Younger staff are eager to work abroad, but most do not want to live in developing countries, as Hannah Prevett discovers
At the age of 31, Robert Care was posted to Papua New Guinea by engineering group Arup to manage three offices with 45 members of staff. It clearly did his career no harm: he’s now a director and chairman of the company in Europe, the Middle East and Africa.
But today’s young executives seem far less inclined to take exotic postings. Research carried out by PricewaterhouseCoopers (PwC), the professional services firm, found that while 71 per cent of recent graduates were keen to work abroad, they were less comfortable with emerging markets: only 11 per cent were willing to work in India and just 2 per cent were happy to move to China.
That’s unfortunate since these emerging markets often represent the best opportunities for companies looking to grow, says Carol Stubbings, head of the international assignment services practice at PwC.
“Lots of Millennials [born between the early-1980s and early-2000s] will desperately crave overseas experience, but they want to work in Sydney or New York, whereas actually these organisations need them in places like China, Indonesia or India. That’s where the rub is starting to come,” she says.
Certainly, the number of organisations wanting to deploy people to developing economies is at an all-time high. Research by Ernst & Young found 48 per cent of companies had increased the number of people sent to growth markets and that number was set to rise to 60 per cent in the next three years. But organisations are still struggling to fill these spots: 45 per cent of those surveyed said global mobility functions were understaffed.
The number of organisations wanting to deploy people to developing economies is at an all-time high
Another challenge is the cost of expats, says Andy Piacentini, co-founder of the RES Forum, which helps companies handle overseas deployments. “The old-school expat packages will typically cost an organisation about four times somebody’s main salary because you’ve got schooling, shipping, housing and you usually deliver it all tax free, so it just racks up the costs,” he says.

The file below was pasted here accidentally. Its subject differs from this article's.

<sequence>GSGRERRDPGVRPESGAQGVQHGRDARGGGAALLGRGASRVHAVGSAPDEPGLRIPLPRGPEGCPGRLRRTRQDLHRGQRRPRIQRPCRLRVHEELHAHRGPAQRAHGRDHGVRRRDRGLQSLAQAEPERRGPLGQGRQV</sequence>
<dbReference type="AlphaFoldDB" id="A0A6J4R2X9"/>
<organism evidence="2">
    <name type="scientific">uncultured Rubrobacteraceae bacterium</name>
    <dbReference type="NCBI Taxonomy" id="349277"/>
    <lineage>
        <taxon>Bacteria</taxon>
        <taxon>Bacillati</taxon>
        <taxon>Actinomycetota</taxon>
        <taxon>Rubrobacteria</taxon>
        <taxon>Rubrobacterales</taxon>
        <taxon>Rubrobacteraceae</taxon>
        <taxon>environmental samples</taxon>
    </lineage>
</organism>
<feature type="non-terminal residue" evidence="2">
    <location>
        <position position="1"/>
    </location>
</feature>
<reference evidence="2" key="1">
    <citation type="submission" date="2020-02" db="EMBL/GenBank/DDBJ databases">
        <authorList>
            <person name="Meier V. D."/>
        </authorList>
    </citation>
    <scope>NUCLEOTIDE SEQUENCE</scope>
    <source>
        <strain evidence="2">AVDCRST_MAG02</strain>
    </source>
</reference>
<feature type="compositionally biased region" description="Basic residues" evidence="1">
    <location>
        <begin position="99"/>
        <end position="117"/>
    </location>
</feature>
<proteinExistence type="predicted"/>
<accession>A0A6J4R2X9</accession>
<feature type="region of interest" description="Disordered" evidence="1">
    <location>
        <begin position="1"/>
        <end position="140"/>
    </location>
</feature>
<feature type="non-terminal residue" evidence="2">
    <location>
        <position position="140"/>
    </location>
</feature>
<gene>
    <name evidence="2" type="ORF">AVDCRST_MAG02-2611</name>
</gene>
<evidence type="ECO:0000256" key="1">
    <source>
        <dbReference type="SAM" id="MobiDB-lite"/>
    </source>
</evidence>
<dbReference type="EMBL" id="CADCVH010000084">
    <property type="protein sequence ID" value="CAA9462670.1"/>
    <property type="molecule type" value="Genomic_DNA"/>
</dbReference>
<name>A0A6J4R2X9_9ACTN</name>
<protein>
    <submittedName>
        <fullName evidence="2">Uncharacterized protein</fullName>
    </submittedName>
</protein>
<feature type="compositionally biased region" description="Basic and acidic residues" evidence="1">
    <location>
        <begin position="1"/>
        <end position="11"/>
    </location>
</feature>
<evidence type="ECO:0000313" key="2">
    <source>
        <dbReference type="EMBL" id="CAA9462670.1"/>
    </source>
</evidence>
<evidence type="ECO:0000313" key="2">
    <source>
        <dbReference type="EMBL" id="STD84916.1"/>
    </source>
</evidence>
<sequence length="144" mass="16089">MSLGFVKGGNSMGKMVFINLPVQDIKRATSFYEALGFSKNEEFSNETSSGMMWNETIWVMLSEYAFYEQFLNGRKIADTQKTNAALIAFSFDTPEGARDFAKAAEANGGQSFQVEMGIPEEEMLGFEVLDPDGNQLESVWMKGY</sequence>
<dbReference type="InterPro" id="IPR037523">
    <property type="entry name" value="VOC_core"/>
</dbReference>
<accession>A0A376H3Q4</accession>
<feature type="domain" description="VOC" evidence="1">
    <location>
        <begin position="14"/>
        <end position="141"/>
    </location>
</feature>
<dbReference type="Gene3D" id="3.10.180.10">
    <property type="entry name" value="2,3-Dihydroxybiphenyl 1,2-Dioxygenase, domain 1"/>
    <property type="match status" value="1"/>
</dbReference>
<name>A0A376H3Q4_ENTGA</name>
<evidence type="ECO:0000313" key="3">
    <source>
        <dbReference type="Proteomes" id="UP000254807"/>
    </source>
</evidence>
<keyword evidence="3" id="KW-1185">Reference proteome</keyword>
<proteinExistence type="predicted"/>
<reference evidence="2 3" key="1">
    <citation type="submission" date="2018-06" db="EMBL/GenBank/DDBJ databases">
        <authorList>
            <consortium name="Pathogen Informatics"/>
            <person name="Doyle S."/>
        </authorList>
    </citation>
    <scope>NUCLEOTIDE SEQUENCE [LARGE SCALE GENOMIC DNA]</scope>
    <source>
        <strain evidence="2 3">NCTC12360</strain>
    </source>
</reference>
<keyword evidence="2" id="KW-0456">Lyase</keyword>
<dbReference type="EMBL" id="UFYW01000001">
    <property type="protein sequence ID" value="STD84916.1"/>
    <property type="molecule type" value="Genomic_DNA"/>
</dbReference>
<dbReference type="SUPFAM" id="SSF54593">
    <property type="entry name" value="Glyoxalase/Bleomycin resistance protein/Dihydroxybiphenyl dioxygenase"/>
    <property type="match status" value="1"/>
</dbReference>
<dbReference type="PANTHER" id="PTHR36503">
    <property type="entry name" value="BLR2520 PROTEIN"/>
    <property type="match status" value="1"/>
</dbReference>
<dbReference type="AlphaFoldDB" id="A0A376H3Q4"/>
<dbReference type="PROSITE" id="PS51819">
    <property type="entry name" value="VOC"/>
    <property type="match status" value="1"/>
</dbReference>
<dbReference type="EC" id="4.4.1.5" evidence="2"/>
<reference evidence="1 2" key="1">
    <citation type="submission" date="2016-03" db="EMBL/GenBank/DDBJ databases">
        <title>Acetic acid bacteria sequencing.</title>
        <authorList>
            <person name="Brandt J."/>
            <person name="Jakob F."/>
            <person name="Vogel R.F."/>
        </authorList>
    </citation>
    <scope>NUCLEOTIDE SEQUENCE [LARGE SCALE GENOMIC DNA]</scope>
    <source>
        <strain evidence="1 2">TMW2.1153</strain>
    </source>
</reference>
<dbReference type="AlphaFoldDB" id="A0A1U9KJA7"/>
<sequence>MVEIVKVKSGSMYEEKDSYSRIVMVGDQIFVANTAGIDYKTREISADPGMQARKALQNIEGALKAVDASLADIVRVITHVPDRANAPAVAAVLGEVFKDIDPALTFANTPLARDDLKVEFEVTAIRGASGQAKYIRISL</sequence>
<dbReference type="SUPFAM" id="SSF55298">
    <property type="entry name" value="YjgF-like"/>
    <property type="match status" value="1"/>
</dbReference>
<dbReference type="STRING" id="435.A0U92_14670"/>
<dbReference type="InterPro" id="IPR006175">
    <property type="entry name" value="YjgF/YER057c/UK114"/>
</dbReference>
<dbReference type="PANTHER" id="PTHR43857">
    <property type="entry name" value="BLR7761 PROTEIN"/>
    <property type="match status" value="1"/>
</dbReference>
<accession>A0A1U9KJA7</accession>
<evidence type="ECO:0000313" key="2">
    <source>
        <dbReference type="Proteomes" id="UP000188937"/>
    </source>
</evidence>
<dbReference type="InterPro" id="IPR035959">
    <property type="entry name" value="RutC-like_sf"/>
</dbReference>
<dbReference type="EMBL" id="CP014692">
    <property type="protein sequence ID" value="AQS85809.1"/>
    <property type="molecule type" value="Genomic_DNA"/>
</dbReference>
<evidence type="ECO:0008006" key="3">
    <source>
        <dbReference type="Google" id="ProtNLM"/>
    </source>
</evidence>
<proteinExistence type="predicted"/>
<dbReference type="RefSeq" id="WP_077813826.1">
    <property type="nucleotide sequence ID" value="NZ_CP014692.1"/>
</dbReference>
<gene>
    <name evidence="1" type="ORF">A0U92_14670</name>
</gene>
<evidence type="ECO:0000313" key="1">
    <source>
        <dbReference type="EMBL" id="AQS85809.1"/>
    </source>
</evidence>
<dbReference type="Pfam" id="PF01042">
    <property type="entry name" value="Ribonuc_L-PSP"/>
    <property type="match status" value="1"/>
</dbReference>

This explains why expat packages tend to be enjoyed by only the most senior of employees or those deployed to the most remote destinations, he says. “If you’re in the UK and they want to send you to Italy, why would they send you as an expat? They’ll help you relocate, but then you’re just like a local hire.”
Yet if organisations are no longer able to tempt people with offerings of generous expat packages, how else do they persuade them to take the less appealing overseas jobs? Guarantee them a better role when they come back, says Arup’s Mr Care.
Australian-born, he has now had four long-term assignments with the company, as well as one short-term and one transfer. “The transfer came about after I was approached by senior leadership asking me to do a job in Papua New Guinea. I wasn’t the first person they’d approached – a number of people had already declined. Subsequently, those people who’d all said no ended up working for me,” he says.
Indeed, companies must get better at plotting the careers of their high-flyers, otherwise they run the risk of losing them, says Mr Piacentini. “The organisations that are the most effective at overseas deployments are already thinking ahead to the next few appointments of that individual. If you strip out the mobility aspect, it really comes down to good talent management and thinking ahead.”
Mr Care agrees that forward planning is key to selling overseas posts to sceptical employees. “Don’t wait until the end of the gig to think about the next stage of their development. They need to be able to see two things now: how they fit into the big picture in terms of what you’re trying to achieve as an organisation; and secondly, what it means for them in terms of their career going forward. Be prepared to give them answers now.”